City Council to Issue $68 million in Certificates of Obligations and Fund DIMS and Project Arriba

Information AlertNext Tuesday, August 27, 2013, city council’s agenda includes two annual controversial topics and the issuance of $68 million in Certificates of Obligation. Annually the three items have brought forth controversy and therefore it will be interesting to see how the dynamics of the new city council handles them.

The first item is the controversial DIMS program by District Attorney Jaime Esparza. As some of you will recall the DIMS program is an Esparza created program where those arrested are first processed by the local police department by calling an attorney, working for the District Attorney’s office, to determine whether there is enough information and related elements that the DA’s office will likely pursue a case against the defendant. If the DA’s attorney, in conjunction with the police department, determines that the case is likely to proceed to prosecution then the individual is arrested and their bond is set according to a bond schedule that the DA’s attorney uses.

The controversy surrounding this issue is that the bonds, of those arrested, are set by a bond schedule rather than a third, detached party such as a magistrate. Although Jaime Esparza has stated that an accused eventually is brought before a magistrate, those that decry the process point out that a magistrate is brought in after an accused has been processed through an arrest, thus eliminating the opportunity for a magistrate to determine probable cause prior to the actual processing of the accused.

Others have pointed out that the process gives the police department and the district attorney’s office an opportunity to coordinate the underlining facts of the alleged crime at the time of the arrest, thus giving them an opportunity to coordinate the accompanying documentation during the process of arrest.

Others have also pointed out that the close coordination between the two entities gives either an opportunity to handle an arrest based on the people involved rather than keeping the process independent and equal among all. Some have argued that VIPs are identified prior to the actual arrest and that the district attorney’s office is given the opportunity to intervene in the process.

For its part, both the city and the district attorney’s office has offered that the DIMS process saves taxpayer funds in that the police officers are allowed to return to the field sooner and that those accused are processed more efficiently allowing them to attain bond liberty quicker. The district attorney has also stated that by determining on the onset whether a case is prosecutable the accused is given the opportunity to avoid the arrest process, and expense if the district attorney is unlikely to proceed with prosecution.

The city funds the attorneys that man the DIMS processing desk. In Tuesday’s agenda, the amount being requested is $238,665.28 for funding through August 31, 2014. (3J)

The next item on the agenda involves Project Arriba.

The agenda points out that on November 27, 2012, city council authorized a $200,000 grant to Project Arriba to manage 180 participants, 60% of which must be at, or below the 100% DHS poverty rate, graduate 35 participants in nursing, healthcare, education and information technology as well as “other demand occupations”, and place 30 participants in jobs that pay a minimum of $12.36 per hour.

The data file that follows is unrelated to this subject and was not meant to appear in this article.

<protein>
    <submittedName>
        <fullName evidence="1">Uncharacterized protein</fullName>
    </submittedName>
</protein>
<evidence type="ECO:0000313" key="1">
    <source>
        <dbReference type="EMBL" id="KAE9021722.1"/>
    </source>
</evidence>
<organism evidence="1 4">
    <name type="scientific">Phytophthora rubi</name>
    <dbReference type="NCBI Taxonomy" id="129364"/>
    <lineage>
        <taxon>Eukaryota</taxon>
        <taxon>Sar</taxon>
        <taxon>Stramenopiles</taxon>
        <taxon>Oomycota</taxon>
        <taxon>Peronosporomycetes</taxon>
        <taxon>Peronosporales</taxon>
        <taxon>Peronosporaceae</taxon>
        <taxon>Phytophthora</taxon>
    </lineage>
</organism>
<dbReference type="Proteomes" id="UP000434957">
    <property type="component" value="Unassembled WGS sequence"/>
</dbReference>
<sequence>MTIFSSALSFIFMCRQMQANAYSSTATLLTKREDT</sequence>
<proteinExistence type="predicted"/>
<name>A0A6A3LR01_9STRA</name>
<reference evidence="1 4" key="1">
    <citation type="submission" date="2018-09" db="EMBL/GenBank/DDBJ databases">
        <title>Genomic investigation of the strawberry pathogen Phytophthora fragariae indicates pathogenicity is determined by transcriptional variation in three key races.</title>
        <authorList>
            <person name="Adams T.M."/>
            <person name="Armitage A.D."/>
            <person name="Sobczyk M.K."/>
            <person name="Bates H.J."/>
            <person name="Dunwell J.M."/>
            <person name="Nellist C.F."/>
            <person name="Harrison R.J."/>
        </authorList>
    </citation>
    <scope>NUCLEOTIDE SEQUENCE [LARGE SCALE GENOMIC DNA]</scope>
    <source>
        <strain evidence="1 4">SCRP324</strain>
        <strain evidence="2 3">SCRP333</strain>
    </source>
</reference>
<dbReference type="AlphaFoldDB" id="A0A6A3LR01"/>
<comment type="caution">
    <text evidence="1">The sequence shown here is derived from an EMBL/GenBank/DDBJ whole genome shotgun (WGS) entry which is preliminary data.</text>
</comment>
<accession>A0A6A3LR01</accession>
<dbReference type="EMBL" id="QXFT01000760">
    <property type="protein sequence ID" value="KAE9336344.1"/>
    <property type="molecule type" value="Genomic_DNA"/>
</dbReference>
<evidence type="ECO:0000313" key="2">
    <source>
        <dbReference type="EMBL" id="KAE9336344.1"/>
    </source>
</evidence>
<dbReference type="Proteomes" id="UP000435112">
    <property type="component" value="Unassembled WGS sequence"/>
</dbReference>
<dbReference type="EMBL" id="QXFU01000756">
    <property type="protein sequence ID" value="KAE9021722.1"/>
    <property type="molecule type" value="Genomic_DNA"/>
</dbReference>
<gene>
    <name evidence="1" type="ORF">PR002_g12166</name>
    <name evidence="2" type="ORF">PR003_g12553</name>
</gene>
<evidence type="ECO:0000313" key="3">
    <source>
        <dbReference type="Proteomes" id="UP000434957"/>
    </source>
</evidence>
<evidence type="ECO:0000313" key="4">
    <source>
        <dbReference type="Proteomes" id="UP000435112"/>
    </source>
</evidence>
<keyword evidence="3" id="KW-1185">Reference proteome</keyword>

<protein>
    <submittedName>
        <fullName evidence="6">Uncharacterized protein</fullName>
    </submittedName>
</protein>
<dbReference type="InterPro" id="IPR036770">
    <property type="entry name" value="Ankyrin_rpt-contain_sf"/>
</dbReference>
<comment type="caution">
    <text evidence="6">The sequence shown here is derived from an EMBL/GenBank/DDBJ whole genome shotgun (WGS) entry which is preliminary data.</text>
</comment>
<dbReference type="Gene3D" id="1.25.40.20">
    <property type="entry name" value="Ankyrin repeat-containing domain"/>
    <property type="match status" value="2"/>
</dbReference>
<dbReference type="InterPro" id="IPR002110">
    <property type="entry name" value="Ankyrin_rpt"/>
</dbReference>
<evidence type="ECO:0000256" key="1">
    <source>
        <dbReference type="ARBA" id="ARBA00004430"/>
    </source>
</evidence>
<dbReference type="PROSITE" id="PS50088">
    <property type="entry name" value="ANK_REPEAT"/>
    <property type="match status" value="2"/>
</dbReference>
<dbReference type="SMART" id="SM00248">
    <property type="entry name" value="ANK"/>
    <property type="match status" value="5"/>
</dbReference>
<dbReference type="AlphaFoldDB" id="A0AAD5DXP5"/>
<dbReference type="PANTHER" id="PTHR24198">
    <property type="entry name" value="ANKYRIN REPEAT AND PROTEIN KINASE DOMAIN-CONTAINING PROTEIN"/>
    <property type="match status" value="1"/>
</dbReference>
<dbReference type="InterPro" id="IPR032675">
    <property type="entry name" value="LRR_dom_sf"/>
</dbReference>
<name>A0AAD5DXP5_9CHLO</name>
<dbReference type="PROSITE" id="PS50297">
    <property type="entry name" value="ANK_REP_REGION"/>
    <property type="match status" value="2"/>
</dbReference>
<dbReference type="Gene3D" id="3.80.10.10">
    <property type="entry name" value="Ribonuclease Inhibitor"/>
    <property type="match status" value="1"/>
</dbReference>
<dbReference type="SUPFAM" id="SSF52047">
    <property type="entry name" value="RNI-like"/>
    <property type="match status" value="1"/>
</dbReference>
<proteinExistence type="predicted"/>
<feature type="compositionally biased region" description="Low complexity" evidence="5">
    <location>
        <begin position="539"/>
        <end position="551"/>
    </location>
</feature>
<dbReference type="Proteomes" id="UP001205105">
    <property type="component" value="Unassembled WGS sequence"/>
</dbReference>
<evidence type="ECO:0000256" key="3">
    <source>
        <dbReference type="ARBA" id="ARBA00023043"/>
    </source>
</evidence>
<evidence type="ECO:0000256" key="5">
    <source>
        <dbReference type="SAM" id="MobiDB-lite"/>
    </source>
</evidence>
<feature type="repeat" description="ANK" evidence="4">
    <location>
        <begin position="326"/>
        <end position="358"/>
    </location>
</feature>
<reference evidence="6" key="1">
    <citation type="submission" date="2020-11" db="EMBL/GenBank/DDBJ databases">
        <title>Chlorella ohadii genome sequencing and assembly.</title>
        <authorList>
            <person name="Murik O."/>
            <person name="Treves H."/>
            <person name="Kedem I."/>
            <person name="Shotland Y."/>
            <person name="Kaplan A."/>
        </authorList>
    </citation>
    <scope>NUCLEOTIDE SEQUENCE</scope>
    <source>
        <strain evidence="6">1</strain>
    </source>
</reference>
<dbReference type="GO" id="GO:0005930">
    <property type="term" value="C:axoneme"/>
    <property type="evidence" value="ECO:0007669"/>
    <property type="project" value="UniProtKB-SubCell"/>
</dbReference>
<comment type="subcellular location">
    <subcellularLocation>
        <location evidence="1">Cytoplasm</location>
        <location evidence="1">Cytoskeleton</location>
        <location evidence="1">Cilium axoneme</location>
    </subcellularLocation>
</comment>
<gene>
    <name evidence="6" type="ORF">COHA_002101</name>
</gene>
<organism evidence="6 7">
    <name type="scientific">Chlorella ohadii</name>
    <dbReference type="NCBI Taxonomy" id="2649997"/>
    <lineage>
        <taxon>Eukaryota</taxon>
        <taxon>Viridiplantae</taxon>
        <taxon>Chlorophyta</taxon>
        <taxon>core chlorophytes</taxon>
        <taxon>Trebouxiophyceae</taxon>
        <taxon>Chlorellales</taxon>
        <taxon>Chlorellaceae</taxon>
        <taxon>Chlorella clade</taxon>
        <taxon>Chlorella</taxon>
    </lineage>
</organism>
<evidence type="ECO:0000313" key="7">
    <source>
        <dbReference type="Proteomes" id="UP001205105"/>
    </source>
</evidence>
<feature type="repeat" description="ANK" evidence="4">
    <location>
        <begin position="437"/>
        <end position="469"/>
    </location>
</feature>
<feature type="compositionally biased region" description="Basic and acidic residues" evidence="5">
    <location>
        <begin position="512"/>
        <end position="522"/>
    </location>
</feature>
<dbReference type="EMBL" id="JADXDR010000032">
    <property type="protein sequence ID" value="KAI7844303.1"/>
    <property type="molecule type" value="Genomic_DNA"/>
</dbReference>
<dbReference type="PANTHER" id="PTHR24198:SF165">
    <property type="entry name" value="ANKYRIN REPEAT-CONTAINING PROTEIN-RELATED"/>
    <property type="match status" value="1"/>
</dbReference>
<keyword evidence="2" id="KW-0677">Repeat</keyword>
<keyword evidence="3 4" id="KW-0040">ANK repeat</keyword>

As a result of that action, Project Arriba is now requesting $1,250,000 over five years to be paid annually in order to manage 100 participants, graduate 44 per year and place 38 in jobs earning at least $14.00 per hour each year. In addition, Project Arriba must demonstrate that it has secured matching funds for each year from state or federal programs. (9B)

There is also a Notice of Intention to Issue $68.5 million in certificates of obligations (12A), from existing authorizations. The projects proposed are existing projects from previous council action from as far back as 2008. Notably, they include the Luther Building renovations and the El Paso Streetcar Project. This issuance combines multiple street projects, including the above notable projects from various previous CO issues into a new issue, if approved by council on Tuesday.

There is also an item providing a presentation from the local utility companies asking them to explain their billing statements. This item was added because of a citizen’s request for an explanation about his bill on July 23, 2013. The electric company, the natural gas company and the water utility are expected to give a presentation. (12B)

And finally, there is also an action item asking city council to authorize the city attorney and the city manager to “obtain preliminary information” from the Texas Gas Service Company for “earningsfrom El Paso customers. This is a result of the city denying the company’s rate adjustment request in April, 2013. (12C)

Although I expect city council to stay true to previous council actions when voting on these items, they are nonetheless the first time these items will be addressed by the Oscar Leeser administration. None of the items have entered the public blogosphere discussion and therefore there will be little, if any public discussion, much less any citizen-driven activism on any of the controversial items.

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